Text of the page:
My mom has written about how hard Christmas is for children who have come out of childhoods filled with abuse and neglect. Hard is one word, haunting is another. Every year on Christmas Day I think about my birth family, if only for a second. When I was younger, the thoughts lasted longer and made me sadder. I wondered if my birth family even threw a thought my way. Did they wonder if I was happy and having a good Christmas? Did they miss me? Were they having a decent Christmas? Sadness over not having my other sibs to spend Christmas with, coupled with what we call "survivor guilt" set in alot. It is hard to enjoy Christmas with such thoughts running through your head, especially when you're only twelve. While most kids reminisce about last Christmas and how much fun they had, the best Christmas memory I could muster up at age twelve was when our foster mom took us to the Christmas party put on by the military base in El Paso, where soldiers handed us toys from the local Toys for Tots drives. Today, I probably go over board with Christmas. I make sure I decorate my whole house, probably in an attempt to somehow "make up" for for all the Christmases that I spent wondering if my birth mother would wake up (she was of course, hung over), much less if we;d get any presents. I remember once she did take us to the local shelter where they were passing out out free Christmas dinners. Come to think of it, it wasn't her that took us, it was her boyfriend. So, yes, Christmas is difficult for children who have pasts like me. It's the Ghost of Christmas Past and no matter how far we try to run from it, it somehow finds us every year.

Monday, December 05, 2005

My Armpit Baby

CJ and Aunt Lena (now officially his first crush I think)
CJ with Mama
I officially know what an "armpit baby" is. For the past two nights, CJ has insisted on sleeping with the back of his head literally in my armpit. It's as if he can't get close enough to me. He nudges and pushes his head into my armpit all night. I think if he could magically re-enter my belly he'd be happy to sleep there (as long as he could come out and play with Daddy every morning!). At least he's getting some good sleep.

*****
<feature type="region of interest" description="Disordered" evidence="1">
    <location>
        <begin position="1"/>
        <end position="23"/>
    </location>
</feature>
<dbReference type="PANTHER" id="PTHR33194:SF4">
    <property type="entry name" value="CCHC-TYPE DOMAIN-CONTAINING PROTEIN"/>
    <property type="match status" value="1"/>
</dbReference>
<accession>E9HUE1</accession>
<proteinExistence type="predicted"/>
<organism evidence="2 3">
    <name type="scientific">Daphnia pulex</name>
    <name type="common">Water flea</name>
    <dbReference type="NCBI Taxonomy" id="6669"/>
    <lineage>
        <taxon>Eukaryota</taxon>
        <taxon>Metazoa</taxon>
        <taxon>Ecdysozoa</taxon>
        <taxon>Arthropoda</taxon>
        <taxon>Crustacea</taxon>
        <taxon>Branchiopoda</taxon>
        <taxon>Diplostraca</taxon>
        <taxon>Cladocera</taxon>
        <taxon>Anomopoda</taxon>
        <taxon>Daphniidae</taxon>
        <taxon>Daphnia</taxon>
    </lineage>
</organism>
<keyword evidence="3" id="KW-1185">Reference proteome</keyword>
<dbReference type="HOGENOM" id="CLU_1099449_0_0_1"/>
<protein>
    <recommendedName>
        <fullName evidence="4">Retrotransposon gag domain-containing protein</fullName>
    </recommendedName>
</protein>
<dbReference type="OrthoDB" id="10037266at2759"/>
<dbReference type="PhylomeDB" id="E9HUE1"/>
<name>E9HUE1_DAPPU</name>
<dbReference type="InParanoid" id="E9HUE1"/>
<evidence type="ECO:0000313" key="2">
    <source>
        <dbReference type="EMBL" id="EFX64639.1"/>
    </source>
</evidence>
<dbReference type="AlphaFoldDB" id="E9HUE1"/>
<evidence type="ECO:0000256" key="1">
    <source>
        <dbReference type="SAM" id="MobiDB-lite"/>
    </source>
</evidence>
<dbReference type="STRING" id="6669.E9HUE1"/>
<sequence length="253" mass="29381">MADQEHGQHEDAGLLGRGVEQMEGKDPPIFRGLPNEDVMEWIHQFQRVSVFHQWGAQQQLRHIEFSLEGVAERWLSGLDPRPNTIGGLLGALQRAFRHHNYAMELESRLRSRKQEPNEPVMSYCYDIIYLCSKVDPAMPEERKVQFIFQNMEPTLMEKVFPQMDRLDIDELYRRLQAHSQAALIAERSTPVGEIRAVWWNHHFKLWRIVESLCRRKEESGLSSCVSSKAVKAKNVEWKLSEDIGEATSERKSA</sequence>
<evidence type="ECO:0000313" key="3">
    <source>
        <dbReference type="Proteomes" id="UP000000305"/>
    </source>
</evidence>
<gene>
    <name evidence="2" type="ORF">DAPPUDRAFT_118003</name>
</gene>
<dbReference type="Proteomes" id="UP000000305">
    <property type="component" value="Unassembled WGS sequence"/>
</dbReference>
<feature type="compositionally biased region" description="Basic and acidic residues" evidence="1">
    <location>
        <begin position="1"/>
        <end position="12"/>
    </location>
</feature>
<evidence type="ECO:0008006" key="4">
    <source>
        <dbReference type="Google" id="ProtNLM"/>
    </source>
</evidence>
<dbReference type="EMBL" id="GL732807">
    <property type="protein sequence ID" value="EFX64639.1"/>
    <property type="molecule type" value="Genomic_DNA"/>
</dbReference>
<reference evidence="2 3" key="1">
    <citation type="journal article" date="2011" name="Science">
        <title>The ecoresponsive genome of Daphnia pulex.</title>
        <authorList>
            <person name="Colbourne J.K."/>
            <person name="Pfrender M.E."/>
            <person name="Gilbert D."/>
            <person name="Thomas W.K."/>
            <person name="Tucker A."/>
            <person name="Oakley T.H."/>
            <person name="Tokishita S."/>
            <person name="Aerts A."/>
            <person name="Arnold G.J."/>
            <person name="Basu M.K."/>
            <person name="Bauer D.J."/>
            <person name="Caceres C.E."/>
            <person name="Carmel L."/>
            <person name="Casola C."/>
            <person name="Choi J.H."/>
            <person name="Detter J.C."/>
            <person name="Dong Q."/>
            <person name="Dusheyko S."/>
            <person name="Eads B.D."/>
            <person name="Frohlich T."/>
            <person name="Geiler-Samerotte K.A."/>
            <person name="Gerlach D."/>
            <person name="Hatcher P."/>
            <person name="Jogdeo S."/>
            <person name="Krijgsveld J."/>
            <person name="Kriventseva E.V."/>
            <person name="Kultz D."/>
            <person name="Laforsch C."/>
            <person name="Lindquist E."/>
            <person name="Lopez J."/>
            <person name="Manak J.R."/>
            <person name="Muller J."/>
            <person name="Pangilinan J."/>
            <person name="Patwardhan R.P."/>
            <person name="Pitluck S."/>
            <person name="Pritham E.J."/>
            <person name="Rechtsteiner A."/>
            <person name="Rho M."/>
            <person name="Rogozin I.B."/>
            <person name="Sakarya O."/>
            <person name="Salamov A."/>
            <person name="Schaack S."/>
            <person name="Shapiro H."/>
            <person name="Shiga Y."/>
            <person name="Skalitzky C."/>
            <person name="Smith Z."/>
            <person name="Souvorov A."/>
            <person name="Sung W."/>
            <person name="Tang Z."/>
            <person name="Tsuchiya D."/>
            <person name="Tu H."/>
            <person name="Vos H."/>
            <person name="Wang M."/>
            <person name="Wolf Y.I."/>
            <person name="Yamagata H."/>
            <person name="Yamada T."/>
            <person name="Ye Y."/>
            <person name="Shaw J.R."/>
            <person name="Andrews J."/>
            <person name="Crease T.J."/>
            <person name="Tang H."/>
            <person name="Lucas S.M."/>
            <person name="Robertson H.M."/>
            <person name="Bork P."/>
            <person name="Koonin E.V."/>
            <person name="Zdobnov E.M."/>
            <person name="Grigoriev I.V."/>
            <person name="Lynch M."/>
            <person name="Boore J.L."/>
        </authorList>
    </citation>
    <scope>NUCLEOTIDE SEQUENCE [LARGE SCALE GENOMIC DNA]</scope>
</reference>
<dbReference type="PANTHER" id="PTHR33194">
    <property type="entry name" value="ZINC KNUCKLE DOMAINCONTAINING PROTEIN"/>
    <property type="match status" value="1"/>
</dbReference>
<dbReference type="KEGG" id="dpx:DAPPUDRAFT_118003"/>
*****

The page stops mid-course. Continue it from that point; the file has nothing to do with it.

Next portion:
Thursday, December 01, 2005

Babysitting Notes

Sorry for the delay in blogging recently, I've been pretty busy. CJ is teething, which means he's been very clingy and not really letting me do much other than hold him, rock him, kiss him and give him Tylenol. Poor baby, it must be hard growing teefers. Right now he is rocking in his swing and I'm babysitting Tabby and Nando while Mom goes to a meeting. They are so cute and yet so high maintenance. They need constant reassurance that Mom is coming back and that they will not be left here. Mom told me she left diapers and wipes, but that I probably wouldn't need them while she was gone. Tabby has pooped twice already (you owe me Mom). I really believe that it's because she's stressed out over Mom not being here. Her routine has been messed with today and that is not good. Of course, they know me and know I'll take good care of them, but they do not know that Mom is going to come back for them. They've had so many caregivers in their short lives that being dropped off somewhere with a bag full of diapers, wipes and snacks signals it's time to say goodbye to this mommy. It's so sad when you think about it. Three and four year olds should not have to worry about such things. Now that I'm a mom myself and am watching CJ develop all his trust and attachment skills and it highlights even more how kids who have been in care just don't get it. CJ is only five months old and this morning he started crying when I was out of his sight (I was putting something in the sink). The look of relief that came over him when he saw me again (two seconds later) was so cute. Now, think about all the kids (I was one of them) who get used to nobody caring when they cry about something. While CJ is learning that I will come when he needs me, Nando and Tabby must unlearn that nobody will come. They must learn to expect someone to care for them, rather than expect no one to bother. They must learn that when Mom goes somewhere she will come back. But the process of learning these things is difficult. While it is very hard for them to be left here with me (which has only happened twice), it is also good for them to see Mom go and come back. They have to learn that she will do what she says. She will be back in a little while and they will go home and she will cook beans for tacos tonight, which they will eat before going to bed in their own beds. Simple enough, huh? Tell that to the scared, deer caught in the headlights babies sitting here staring at me while I type.